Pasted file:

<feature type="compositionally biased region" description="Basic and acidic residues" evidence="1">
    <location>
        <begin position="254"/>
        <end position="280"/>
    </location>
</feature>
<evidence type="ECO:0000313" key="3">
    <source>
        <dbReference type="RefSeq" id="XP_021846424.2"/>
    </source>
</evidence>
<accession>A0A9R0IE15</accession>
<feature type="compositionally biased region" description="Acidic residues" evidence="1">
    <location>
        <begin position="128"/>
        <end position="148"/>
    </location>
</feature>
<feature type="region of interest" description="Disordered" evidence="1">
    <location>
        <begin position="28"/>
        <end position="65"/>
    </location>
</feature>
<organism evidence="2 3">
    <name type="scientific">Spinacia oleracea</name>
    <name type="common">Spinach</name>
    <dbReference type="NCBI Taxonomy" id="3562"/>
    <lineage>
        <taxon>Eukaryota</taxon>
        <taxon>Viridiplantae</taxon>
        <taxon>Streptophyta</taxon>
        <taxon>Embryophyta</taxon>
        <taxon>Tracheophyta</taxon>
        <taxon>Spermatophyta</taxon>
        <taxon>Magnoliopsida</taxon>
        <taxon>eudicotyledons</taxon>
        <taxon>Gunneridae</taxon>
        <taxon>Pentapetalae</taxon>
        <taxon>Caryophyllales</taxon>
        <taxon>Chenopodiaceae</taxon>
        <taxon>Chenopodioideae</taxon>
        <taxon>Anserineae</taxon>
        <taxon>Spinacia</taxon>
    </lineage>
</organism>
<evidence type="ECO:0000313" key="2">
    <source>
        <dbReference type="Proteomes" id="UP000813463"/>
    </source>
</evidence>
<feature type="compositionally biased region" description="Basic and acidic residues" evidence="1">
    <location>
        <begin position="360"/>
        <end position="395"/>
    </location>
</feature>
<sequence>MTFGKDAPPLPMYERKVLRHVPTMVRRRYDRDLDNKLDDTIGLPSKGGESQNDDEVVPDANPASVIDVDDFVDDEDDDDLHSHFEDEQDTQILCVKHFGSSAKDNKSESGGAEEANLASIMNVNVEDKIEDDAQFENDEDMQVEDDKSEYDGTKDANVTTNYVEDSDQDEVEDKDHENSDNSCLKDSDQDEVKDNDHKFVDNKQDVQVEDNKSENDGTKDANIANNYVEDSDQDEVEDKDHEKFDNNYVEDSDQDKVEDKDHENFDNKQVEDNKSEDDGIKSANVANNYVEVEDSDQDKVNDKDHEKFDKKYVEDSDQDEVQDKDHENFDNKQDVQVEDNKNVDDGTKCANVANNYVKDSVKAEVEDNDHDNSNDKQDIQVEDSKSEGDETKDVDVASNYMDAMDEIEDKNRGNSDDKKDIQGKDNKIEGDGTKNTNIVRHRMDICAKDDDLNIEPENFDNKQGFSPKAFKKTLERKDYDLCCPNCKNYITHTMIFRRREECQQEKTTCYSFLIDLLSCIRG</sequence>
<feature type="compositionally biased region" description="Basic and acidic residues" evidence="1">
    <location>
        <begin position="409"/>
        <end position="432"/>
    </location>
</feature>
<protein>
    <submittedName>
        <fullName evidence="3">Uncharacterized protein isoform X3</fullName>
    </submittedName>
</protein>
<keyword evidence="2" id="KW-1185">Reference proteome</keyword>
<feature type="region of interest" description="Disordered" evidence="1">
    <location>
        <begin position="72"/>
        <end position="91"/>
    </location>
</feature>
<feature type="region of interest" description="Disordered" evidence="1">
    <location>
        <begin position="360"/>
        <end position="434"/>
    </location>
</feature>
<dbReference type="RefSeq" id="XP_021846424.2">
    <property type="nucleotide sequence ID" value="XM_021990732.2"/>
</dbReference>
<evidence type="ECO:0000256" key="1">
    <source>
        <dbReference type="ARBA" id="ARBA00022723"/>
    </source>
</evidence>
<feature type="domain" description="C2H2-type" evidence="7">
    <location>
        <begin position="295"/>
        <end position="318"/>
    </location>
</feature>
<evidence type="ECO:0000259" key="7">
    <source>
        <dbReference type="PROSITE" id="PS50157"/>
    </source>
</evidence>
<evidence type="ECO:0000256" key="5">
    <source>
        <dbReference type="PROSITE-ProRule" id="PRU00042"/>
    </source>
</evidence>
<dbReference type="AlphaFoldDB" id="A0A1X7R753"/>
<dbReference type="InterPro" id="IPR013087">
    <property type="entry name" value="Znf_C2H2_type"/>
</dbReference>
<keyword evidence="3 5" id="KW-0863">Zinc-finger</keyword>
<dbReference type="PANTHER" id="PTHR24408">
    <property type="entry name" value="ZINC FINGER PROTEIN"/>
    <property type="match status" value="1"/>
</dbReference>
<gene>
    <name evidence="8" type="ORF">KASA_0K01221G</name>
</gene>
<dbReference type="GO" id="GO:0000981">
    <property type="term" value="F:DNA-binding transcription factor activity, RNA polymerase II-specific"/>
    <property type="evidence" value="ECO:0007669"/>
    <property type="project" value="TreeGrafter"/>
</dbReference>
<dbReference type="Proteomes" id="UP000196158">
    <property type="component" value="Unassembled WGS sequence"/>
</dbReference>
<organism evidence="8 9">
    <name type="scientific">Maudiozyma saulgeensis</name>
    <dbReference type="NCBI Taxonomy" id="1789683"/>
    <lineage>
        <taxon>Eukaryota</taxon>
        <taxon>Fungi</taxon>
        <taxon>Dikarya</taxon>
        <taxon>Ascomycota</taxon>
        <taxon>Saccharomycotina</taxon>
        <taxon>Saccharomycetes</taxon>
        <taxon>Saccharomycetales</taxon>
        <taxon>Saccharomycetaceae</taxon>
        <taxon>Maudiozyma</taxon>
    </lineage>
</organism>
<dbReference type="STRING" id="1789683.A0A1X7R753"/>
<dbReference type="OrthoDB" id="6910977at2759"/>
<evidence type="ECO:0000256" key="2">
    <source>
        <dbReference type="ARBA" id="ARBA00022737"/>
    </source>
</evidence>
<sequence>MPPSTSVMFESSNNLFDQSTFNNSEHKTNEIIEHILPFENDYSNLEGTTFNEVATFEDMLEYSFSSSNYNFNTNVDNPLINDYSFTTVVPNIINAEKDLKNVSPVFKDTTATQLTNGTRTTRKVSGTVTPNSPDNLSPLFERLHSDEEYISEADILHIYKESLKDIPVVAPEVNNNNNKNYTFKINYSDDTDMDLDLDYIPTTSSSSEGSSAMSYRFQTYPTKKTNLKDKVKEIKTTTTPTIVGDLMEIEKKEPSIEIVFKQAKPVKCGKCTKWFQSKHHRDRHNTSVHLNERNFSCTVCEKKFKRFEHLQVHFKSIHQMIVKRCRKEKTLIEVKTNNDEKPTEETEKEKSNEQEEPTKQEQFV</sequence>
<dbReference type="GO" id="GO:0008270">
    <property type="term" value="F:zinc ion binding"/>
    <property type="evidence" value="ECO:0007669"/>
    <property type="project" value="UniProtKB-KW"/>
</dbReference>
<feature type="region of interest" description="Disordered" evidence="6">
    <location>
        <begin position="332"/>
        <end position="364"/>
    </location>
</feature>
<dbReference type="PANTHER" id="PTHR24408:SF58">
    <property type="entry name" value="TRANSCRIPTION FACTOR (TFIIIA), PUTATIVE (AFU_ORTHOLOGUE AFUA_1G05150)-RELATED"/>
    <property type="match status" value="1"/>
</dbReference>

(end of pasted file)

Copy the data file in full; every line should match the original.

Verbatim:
<feature type="compositionally biased region" description="Basic and acidic residues" evidence="1">
    <location>
        <begin position="254"/>
        <end position="280"/>
    </location>
</feature>
<evidence type="ECO:0000313" key="3">
    <source>
        <dbReference type="RefSeq" id="XP_021846424.2"/>
    </source>
</evidence>
<accession>A0A9R0IE15</accession>
<feature type="compositionally biased region" description="Acidic residues" evidence="1">
    <location>
        <begin position="128"/>
        <end position="148"/>
    </location>
</feature>
<feature type="region of interest" description="Disordered" evidence="1">
    <location>
        <begin position="28"/>
        <end position="65"/>
    </location>
</feature>
<organism evidence="2 3">
    <name type="scientific">Spinacia oleracea</name>
    <name type="common">Spinach</name>
    <dbReference type="NCBI Taxonomy" id="3562"/>
    <lineage>
        <taxon>Eukaryota</taxon>
        <taxon>Viridiplantae</taxon>
        <taxon>Streptophyta</taxon>
        <taxon>Embryophyta</taxon>
        <taxon>Tracheophyta</taxon>
        <taxon>Spermatophyta</taxon>
        <taxon>Magnoliopsida</taxon>
        <taxon>eudicotyledons</taxon>
        <taxon>Gunneridae</taxon>
        <taxon>Pentapetalae</taxon>
        <taxon>Caryophyllales</taxon>
        <taxon>Chenopodiaceae</taxon>
        <taxon>Chenopodioideae</taxon>
        <taxon>Anserineae</taxon>
        <taxon>Spinacia</taxon>
    </lineage>
</organism>
<evidence type="ECO:0000313" key="2">
    <source>
        <dbReference type="Proteomes" id="UP000813463"/>
    </source>
</evidence>
<feature type="compositionally biased region" description="Basic and acidic residues" evidence="1">
    <location>
        <begin position="360"/>
        <end position="395"/>
    </location>
</feature>
<sequence>MTFGKDAPPLPMYERKVLRHVPTMVRRRYDRDLDNKLDDTIGLPSKGGESQNDDEVVPDANPASVIDVDDFVDDEDDDDLHSHFEDEQDTQILCVKHFGSSAKDNKSESGGAEEANLASIMNVNVEDKIEDDAQFENDEDMQVEDDKSEYDGTKDANVTTNYVEDSDQDEVEDKDHENSDNSCLKDSDQDEVKDNDHKFVDNKQDVQVEDNKSENDGTKDANIANNYVEDSDQDEVEDKDHEKFDNNYVEDSDQDKVEDKDHENFDNKQVEDNKSEDDGIKSANVANNYVEVEDSDQDKVNDKDHEKFDKKYVEDSDQDEVQDKDHENFDNKQDVQVEDNKNVDDGTKCANVANNYVKDSVKAEVEDNDHDNSNDKQDIQVEDSKSEGDETKDVDVASNYMDAMDEIEDKNRGNSDDKKDIQGKDNKIEGDGTKNTNIVRHRMDICAKDDDLNIEPENFDNKQGFSPKAFKKTLERKDYDLCCPNCKNYITHTMIFRRREECQQEKTTCYSFLIDLLSCIRG</sequence>
<feature type="compositionally biased region" description="Basic and acidic residues" evidence="1">
    <location>
        <begin position="409"/>
        <end position="432"/>
    </location>
</feature>
<protein>
    <submittedName>
        <fullName evidence="3">Uncharacterized protein isoform X3</fullName>
    </submittedName>
</protein>
<keyword evidence="2" id="KW-1185">Reference proteome</keyword>
<feature type="region of interest" description="Disordered" evidence="1">
    <location>
        <begin position="72"/>
        <end position="91"/>
    </location>
</feature>
<feature type="region of interest" description="Disordered" evidence="1">
    <location>
        <begin position="360"/>
        <end position="434"/>
    </location>
</feature>
<dbReference type="RefSeq" id="XP_021846424.2">
    <property type="nucleotide sequence ID" value="XM_021990732.2"/>
</dbReference>
<evidence type="ECO:0000256" key="1">
    <source>
        <dbReference type="ARBA" id="ARBA00022723"/>
    </source>
</evidence>
<feature type="domain" description="C2H2-type" evidence="7">
    <location>
        <begin position="295"/>
        <end position="318"/>
    </location>
</feature>
<evidence type="ECO:0000259" key="7">
    <source>
        <dbReference type="PROSITE" id="PS50157"/>
    </source>
</evidence>
<evidence type="ECO:0000256" key="5">
    <source>
        <dbReference type="PROSITE-ProRule" id="PRU00042"/>
    </source>
</evidence>
<dbReference type="AlphaFoldDB" id="A0A1X7R753"/>
<dbReference type="InterPro" id="IPR013087">
    <property type="entry name" value="Znf_C2H2_type"/>
</dbReference>
<keyword evidence="3 5" id="KW-0863">Zinc-finger</keyword>
<dbReference type="PANTHER" id="PTHR24408">
    <property type="entry name" value="ZINC FINGER PROTEIN"/>
    <property type="match status" value="1"/>
</dbReference>
<gene>
    <name evidence="8" type="ORF">KASA_0K01221G</name>
</gene>
<dbReference type="GO" id="GO:0000981">
    <property type="term" value="F:DNA-binding transcription factor activity, RNA polymerase II-specific"/>
    <property type="evidence" value="ECO:0007669"/>
    <property type="project" value="TreeGrafter"/>
</dbReference>
<dbReference type="Proteomes" id="UP000196158">
    <property type="component" value="Unassembled WGS sequence"/>
</dbReference>
<organism evidence="8 9">
    <name type="scientific">Maudiozyma saulgeensis</name>
    <dbReference type="NCBI Taxonomy" id="1789683"/>
    <lineage>
        <taxon>Eukaryota</taxon>
        <taxon>Fungi</taxon>
        <taxon>Dikarya</taxon>
        <taxon>Ascomycota</taxon>
        <taxon>Saccharomycotina</taxon>
        <taxon>Saccharomycetes</taxon>
        <taxon>Saccharomycetales</taxon>
        <taxon>Saccharomycetaceae</taxon>
        <taxon>Maudiozyma</taxon>
    </lineage>
</organism>
<dbReference type="STRING" id="1789683.A0A1X7R753"/>
<dbReference type="OrthoDB" id="6910977at2759"/>
<evidence type="ECO:0000256" key="2">
    <source>
        <dbReference type="ARBA" id="ARBA00022737"/>
    </source>
</evidence>
<sequence>MPPSTSVMFESSNNLFDQSTFNNSEHKTNEIIEHILPFENDYSNLEGTTFNEVATFEDMLEYSFSSSNYNFNTNVDNPLINDYSFTTVVPNIINAEKDLKNVSPVFKDTTATQLTNGTRTTRKVSGTVTPNSPDNLSPLFERLHSDEEYISEADILHIYKESLKDIPVVAPEVNNNNNKNYTFKINYSDDTDMDLDLDYIPTTSSSSEGSSAMSYRFQTYPTKKTNLKDKVKEIKTTTTPTIVGDLMEIEKKEPSIEIVFKQAKPVKCGKCTKWFQSKHHRDRHNTSVHLNERNFSCTVCEKKFKRFEHLQVHFKSIHQMIVKRCRKEKTLIEVKTNNDEKPTEETEKEKSNEQEEPTKQEQFV</sequence>
<dbReference type="GO" id="GO:0008270">
    <property type="term" value="F:zinc ion binding"/>
    <property type="evidence" value="ECO:0007669"/>
    <property type="project" value="UniProtKB-KW"/>
</dbReference>
<feature type="region of interest" description="Disordered" evidence="6">
    <location>
        <begin position="332"/>
        <end position="364"/>
    </location>
</feature>
<dbReference type="PANTHER" id="PTHR24408:SF58">
    <property type="entry name" value="TRANSCRIPTION FACTOR (TFIIIA), PUTATIVE (AFU_ORTHOLOGUE AFUA_1G05150)-RELATED"/>
    <property type="match status" value="1"/>
</dbReference>